Legal concepts always have an impact on our way of thinking, so just discussing them is good. Obviously, any legal concept only becomes operational when it is transformed into a law. For the time being, there are few countries that consider ecocide in their legislation.
In addition to ecocide, we should also reflect on its mirror concept, namely the rights of nature, or the right to the existence of a species or ecosystem. In some countries, this issue is on the table or is already at the level. In Ecuador, the right of nature has been included in the Constitution, while New Zealand has given legal rights to some sacred rivers to the indigenous peoples.
Global warming is already having irreversible impacts on nature, according to a recent United Nations report on climate change. At the same time, rising temperatures allow species to colonise new territories. How should we understand the link between the climate crisis and biodiversity?
Every change is a stress factor for an ecosystem and thus for the species that live in it. The ecosystem must either change or move and make room for another type of ecosystem. This is not in itself problematic, it is something that happens all the time on the planet. The problem is the speed and scale with which this happens, as in the case of global warming.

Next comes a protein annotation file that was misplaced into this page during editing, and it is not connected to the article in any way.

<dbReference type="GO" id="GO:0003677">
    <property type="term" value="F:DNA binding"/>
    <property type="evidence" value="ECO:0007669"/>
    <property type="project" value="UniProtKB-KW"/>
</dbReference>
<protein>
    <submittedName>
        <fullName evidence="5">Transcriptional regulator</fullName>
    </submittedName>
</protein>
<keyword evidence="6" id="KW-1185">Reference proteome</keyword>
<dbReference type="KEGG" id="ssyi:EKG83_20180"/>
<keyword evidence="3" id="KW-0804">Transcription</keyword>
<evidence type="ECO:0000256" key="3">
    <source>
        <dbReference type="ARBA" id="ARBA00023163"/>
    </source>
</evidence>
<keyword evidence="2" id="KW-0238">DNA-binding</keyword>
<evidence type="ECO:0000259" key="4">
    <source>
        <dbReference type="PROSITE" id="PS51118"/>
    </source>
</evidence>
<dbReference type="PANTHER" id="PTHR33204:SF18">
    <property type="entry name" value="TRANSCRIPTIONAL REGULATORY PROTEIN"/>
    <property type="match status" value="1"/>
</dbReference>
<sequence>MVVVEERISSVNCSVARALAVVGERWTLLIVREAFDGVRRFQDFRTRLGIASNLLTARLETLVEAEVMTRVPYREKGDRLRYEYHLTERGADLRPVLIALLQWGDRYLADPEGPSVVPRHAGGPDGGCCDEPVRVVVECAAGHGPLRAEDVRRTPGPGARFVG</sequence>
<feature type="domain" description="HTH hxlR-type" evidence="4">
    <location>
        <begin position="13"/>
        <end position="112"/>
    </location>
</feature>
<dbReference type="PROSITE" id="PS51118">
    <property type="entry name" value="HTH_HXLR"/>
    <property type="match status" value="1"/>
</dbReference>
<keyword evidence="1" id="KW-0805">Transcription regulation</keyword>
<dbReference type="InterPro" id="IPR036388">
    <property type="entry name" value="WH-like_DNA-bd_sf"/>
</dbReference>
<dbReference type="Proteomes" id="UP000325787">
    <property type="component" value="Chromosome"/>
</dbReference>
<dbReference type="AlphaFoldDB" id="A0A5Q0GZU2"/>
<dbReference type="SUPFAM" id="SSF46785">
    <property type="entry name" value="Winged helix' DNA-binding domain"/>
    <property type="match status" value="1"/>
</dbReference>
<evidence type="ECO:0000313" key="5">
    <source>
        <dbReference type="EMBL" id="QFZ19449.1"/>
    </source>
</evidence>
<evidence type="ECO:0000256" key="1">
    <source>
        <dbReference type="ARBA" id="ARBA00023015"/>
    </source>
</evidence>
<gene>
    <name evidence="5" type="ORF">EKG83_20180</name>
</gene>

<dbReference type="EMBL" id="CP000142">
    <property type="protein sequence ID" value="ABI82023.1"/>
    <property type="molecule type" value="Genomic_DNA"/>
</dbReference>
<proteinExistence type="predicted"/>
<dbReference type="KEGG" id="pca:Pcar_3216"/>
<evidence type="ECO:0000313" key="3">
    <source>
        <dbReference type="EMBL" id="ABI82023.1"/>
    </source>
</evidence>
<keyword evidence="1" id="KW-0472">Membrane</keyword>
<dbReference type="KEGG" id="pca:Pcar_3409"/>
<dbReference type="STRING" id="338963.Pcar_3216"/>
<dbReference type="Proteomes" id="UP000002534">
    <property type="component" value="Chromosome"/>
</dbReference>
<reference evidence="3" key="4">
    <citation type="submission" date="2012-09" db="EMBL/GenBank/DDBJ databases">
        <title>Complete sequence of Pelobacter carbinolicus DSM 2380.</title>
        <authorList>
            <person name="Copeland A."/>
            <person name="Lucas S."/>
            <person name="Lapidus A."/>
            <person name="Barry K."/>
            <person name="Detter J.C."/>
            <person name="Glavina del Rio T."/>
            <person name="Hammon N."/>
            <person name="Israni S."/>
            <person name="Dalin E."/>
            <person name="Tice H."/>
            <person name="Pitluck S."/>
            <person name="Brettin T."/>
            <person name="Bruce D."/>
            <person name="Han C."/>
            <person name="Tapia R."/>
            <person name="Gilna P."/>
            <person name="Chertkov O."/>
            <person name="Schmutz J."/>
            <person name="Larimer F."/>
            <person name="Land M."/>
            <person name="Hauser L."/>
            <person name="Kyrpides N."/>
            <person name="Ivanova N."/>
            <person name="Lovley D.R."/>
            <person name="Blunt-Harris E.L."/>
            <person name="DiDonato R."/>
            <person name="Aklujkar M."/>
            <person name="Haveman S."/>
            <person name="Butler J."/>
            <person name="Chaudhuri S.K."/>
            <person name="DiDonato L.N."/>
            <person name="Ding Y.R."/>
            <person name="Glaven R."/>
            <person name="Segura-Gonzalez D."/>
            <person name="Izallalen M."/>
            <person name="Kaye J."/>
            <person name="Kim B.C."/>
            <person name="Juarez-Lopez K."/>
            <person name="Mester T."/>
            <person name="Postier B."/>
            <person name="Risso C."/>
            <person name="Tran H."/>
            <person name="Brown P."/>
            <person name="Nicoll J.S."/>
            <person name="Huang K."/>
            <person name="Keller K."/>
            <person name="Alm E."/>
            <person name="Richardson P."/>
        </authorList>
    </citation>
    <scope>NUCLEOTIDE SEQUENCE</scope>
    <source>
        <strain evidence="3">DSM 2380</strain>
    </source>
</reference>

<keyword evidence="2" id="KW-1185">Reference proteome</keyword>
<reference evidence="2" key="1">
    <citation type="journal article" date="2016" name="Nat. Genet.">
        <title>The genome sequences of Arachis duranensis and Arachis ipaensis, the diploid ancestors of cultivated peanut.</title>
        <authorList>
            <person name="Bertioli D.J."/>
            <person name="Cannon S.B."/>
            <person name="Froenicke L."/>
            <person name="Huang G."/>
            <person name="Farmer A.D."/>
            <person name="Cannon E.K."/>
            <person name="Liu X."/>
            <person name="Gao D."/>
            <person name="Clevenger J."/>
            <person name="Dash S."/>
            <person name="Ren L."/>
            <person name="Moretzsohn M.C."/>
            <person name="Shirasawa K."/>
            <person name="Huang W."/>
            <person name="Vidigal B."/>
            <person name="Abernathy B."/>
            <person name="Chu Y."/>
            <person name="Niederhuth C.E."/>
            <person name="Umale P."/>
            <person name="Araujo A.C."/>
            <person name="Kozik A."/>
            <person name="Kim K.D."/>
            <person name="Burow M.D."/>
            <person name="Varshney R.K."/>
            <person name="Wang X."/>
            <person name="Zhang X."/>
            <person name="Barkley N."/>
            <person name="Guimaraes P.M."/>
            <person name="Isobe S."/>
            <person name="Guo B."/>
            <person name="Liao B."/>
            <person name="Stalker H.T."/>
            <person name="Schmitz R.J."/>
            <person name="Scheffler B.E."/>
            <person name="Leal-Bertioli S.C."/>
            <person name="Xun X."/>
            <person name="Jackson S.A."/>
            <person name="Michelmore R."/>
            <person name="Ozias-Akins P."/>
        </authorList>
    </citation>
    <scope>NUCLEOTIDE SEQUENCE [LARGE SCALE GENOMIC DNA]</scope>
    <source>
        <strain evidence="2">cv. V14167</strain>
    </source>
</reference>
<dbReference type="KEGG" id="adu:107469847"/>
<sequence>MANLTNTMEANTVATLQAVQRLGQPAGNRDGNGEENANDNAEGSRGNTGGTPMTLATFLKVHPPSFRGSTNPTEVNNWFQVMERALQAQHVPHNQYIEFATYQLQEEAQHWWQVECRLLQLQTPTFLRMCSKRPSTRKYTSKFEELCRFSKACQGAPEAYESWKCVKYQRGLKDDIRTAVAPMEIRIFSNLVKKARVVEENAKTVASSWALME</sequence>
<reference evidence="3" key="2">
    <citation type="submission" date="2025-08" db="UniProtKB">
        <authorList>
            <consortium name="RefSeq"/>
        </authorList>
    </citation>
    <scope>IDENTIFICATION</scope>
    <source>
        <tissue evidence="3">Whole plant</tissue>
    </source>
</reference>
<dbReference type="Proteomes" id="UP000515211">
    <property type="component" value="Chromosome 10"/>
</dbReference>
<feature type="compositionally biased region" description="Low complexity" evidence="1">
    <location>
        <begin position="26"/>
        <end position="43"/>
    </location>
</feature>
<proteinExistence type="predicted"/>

In Switzerland, rising temperatures are forcing some species to migrate to higher altitudes. Beech forests are moving higher up and their place on the Swiss plateau is likely to be taken by oaks. But for this to happen it will take decades.
The other aspect to consider when talking about the climate crisis is the ability of ecosystems to stabilize the conditions in which they find themselves, for example by absorbing water or moderating the temperature. Ecosystems and nature in general can therefore help us to adapt to climate change; They also help to mitigate the changes caused by global warming. This capacity is important, as nature-based solutions can contribute up to 30% of the mitigation needed by 2030 to stabilize warming below 2°C.
COP15 and the biodiversity agreement
The Conference of the Parties on Biodiversity is the meeting of the countries that are parties to the Convention on Biological Diversity, which was adopted in 1992 and has been ratified by 195 states, including Switzerland. The first session of the 15th conference (COP15) took place in virtual form in October 2021; The second, in presence, is scheduled to take place this year in the Chinese city of Kunming. The aim is to formulate commitments for the post-2020 period and to achieve the first global and binding agreement to protect and promote biodiversity worldwide.
End of insertion
However, preliminary negotiations in Geneva in March did not lead to significant progress. The sticking points concern the target of protecting at least 30% of the world’s land and sea by 2030 and the financing of the commitments.
Your organisation, the IUCN, estimates that 700 billion dollars a year is needed to cope with the loss of animal and plant species. Where will we find all this money?